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May 1st, 2012 #1
How to give emotion/feeling to your work?
I've been examining my work recently and, besides the anatomy still needing work, I've realized that my artwork has no emotion or feeling when you look at it. I don't find it impacting. At first I thought it could be a color thing, but as my usage of color has been improving from taking painting lessons, I haven't seen improvement in the field I'm looking for. I'm so frustrated over this because everyone mentions anatomy, color, perspective, balance, blah, blah, blah... but no one ever mentions emotion in artwork.
So here's my silly question: How do you give emotion, feeling or some sort of impact to your work?
If you need to see my artwork for some sort of reference, please go to my dA account: http://springs-tulip.deviantart.com/
Hide this ad by registering as a memberMay 1st, 2012 #2
You do not give emotion to your work. You EVOKE emotion with your work to the person viewing it.
In the early stages of learning, this is something you should not worry about. Gaining knowledge and experience will enable you to evoke feelings from the viewer.
Understanding and knowing the basics to the point of not having to remember will give you more understanding.
All this, takes time.
My SketchBook http://www.conceptart.org/forums/sho...d.php?t=139784
http://www.conceptart.org/forums/sho...d.php?t=192127"Everything must serve the idea. The means used to convey the idea should be the simplest and clear. Just what is required. No extra images. To me this is a universal principle of art. Saying as much as possible with a minimum of means."-John Huston, Director
May 1st, 2012 #3
**Finished Work Thread **Process Thread **Edges Tutorial
Crash Course for Artists, Illustrators, and Cartoonists, NYC, the 2013 Edition!
"Work is more fun than fun."
"Art is supposed to punch you in the brain, and it's supposed to stay punched."
May 1st, 2012 #4
Emotion, feeling, impact, mood, resonance, etc. are all implied by the fact that you're making art and have something to say or convey, so it sort of goes without saying. In studies these things do not come through just like practicing scales and chord changes on a guitar does not mean it is a song.
Everyone mentions those technical things because they are the words and vocabulary required to say something worth saying. Your dismissal of them, and missing the bigger picture does not bode well.
Also, it can be very difficult for the creator to see or feel the impact of one's work...it's a weird thing but we relate to our own work differently than others see it, and not just technically but emotionally as well.
May 1st, 2012 #5
Comics are a fun way to practice this among many other things it forces you to do.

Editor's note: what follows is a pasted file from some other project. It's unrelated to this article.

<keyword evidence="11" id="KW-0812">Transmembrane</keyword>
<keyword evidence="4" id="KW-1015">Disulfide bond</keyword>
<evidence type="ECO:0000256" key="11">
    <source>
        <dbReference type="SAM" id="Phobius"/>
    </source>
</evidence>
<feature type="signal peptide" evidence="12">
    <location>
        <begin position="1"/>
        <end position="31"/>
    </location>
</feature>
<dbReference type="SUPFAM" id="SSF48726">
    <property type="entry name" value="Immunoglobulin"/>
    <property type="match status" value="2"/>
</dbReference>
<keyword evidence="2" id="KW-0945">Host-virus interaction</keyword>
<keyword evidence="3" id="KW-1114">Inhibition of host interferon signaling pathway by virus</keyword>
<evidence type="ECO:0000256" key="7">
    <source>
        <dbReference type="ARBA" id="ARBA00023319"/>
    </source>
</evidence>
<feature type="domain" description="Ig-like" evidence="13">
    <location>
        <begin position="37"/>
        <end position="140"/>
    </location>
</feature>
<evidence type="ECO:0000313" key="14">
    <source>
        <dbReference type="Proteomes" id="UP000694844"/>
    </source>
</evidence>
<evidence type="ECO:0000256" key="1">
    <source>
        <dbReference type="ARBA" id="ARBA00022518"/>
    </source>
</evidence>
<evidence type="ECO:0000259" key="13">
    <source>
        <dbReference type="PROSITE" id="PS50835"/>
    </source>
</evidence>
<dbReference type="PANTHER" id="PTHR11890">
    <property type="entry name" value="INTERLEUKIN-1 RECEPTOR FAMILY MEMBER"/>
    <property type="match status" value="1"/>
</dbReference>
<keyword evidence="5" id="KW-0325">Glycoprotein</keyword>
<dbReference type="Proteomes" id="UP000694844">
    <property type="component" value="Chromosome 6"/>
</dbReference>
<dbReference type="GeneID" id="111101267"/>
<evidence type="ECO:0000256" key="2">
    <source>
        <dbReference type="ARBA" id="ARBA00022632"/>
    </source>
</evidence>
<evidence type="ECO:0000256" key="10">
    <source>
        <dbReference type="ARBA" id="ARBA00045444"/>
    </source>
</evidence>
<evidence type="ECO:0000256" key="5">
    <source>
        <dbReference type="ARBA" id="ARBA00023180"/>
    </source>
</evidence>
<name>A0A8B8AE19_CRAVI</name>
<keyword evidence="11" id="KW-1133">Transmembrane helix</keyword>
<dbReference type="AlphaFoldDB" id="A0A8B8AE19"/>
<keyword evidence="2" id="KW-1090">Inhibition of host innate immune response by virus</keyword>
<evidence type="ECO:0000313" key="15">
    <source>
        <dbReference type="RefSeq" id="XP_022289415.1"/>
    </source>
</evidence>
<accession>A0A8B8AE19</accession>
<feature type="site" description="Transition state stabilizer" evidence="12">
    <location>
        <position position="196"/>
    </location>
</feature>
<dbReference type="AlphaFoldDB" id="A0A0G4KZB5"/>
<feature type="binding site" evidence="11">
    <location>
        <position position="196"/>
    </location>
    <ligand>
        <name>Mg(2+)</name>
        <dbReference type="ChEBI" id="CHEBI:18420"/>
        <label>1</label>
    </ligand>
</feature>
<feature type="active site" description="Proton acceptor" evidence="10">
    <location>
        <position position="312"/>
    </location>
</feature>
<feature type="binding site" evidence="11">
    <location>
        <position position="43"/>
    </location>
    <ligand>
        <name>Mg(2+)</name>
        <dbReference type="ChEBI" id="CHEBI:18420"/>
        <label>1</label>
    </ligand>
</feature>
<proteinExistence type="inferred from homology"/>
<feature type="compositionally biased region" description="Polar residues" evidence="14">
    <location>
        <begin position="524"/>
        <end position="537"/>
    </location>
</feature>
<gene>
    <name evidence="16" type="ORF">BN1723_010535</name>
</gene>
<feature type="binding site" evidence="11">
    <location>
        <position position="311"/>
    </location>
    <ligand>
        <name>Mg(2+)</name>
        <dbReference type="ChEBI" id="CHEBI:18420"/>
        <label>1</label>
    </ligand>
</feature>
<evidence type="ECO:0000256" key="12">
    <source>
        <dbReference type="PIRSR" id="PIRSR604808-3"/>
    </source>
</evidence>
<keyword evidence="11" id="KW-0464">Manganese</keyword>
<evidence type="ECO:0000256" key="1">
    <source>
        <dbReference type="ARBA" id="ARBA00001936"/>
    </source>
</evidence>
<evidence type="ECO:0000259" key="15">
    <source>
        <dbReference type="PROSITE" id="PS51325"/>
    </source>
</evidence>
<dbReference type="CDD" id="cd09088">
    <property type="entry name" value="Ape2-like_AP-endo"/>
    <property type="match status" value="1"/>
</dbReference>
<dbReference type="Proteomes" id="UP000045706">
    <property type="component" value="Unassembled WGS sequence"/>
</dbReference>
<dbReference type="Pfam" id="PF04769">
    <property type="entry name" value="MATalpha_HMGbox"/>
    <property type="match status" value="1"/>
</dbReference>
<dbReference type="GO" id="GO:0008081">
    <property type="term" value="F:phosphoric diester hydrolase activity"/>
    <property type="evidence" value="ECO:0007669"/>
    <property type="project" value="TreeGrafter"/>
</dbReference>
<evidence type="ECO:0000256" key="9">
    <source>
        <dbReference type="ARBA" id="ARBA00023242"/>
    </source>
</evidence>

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May 1st, 2012 #6
May 1st, 2012 #7
May 2nd, 2012 #8
I'm saying you'll relate to your work very differently than others will, and have a completely different set of emotions, struggles, etc. that puts it in a different context than how others will see and respond to it.
This has been my experience at least and seems a common thread with all my artist friends, maybe others don't experience this, IDK. Very ften I'll have a painting that I'm only so-so about but others love...and some that I like the most people just don't relate to. Just one of the minor mysteries that we are so much a part of our work that we are blind to it...like the proverbial fish swimming in water.
May 2nd, 2012 #9Registered User
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You've gotten some excellent advice already. I'll just add a little exercise that might help you get more used to conveying emotions.
We used to do this exercise in a beginning painting class to warm up, and it may be helpful to you. Take something simple, like the alphabet or shapes or just lines, and paint it angry. What type of line would evoke an angry feeling? Would it be soft and flowy, looping gracefully around the canvas, or would it be jagged and severe, harsh even? It sounds so silly, but paint happy shapes. Don't give them faces or anything literal. Just paint shapes that make the viewer feel light and joyful. Use everything at your disposal to get the feeling you want, like how they're placed on the canvas (are they clustered together, floating freely, or crashing into eachother?), their size (big and imposing or tiny and delicate?), etc.
After some practice, you can try adding colors, but make the concepts a little more evolved - like apprehensive numbers or agitated letters. The point isnt to create masterpieces, and you shouldnt spend more than a couple of minutes on each. The point is to loosen up and experiment. You can try having people guess what feeling you're going for, just don't be too disappointed if they're off - if they guess a negative emotion, like frantic, when you were going for a different negative emotion, like fear or anger, you're doing pretty good. If they guess a negative emotion, like frantic, when you were trying to convey something similar but positive, like excitement, you're still doing pretty good!
I find listening to music can sometimes be helpful too. Is there a band that makes you feel tranquil or a genre that makes you aggressive? Use that.
May 2nd, 2012 #10
Check out Rusty's stuff, especially the quote in his signature
May 2nd, 2012 #11
You have to CARE about your work to do that.
Not about what you are telling with your work, or about the worthy cause you have there or the like - that's an instant recipe for producing a piece of pretentious crap. You have to care deeply about the picture itself and the characters in it. Be an actor playing a role, not a craftsman making an ornate shoebox.
May 2nd, 2012 #12Registered User
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release your anger.
May 2nd, 2012 #13Jester
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